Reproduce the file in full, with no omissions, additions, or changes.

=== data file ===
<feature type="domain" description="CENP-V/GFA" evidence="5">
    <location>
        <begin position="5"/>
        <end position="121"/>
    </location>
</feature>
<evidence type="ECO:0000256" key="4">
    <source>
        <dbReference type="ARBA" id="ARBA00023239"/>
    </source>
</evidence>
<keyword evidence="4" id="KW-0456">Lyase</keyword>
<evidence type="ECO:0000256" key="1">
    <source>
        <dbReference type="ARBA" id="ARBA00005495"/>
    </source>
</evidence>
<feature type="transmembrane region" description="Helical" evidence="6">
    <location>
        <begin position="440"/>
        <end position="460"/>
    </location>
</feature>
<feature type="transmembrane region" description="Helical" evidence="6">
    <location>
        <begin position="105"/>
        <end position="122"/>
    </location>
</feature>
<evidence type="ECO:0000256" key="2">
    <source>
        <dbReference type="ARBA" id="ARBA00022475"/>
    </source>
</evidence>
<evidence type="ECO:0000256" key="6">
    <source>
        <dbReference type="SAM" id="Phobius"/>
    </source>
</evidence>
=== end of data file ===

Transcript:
<feature type="domain" description="CENP-V/GFA" evidence="5">
    <location>
        <begin position="5"/>
        <end position="121"/>
    </location>
</feature>
<evidence type="ECO:0000256" key="4">
    <source>
        <dbReference type="ARBA" id="ARBA00023239"/>
    </source>
</evidence>
<keyword evidence="4" id="KW-0456">Lyase</keyword>
<evidence type="ECO:0000256" key="1">
    <source>
        <dbReference type="ARBA" id="ARBA00005495"/>
    </source>
</evidence>
<feature type="transmembrane region" description="Helical" evidence="6">
    <location>
        <begin position="440"/>
        <end position="460"/>
    </location>
</feature>
<feature type="transmembrane region" description="Helical" evidence="6">
    <location>
        <begin position="105"/>
        <end position="122"/>
    </location>
</feature>
<evidence type="ECO:0000256" key="2">
    <source>
        <dbReference type="ARBA" id="ARBA00022475"/>
    </source>
</evidence>
<evidence type="ECO:0000256" key="6">
    <source>
        <dbReference type="SAM" id="Phobius"/>
    </source>
</evidence>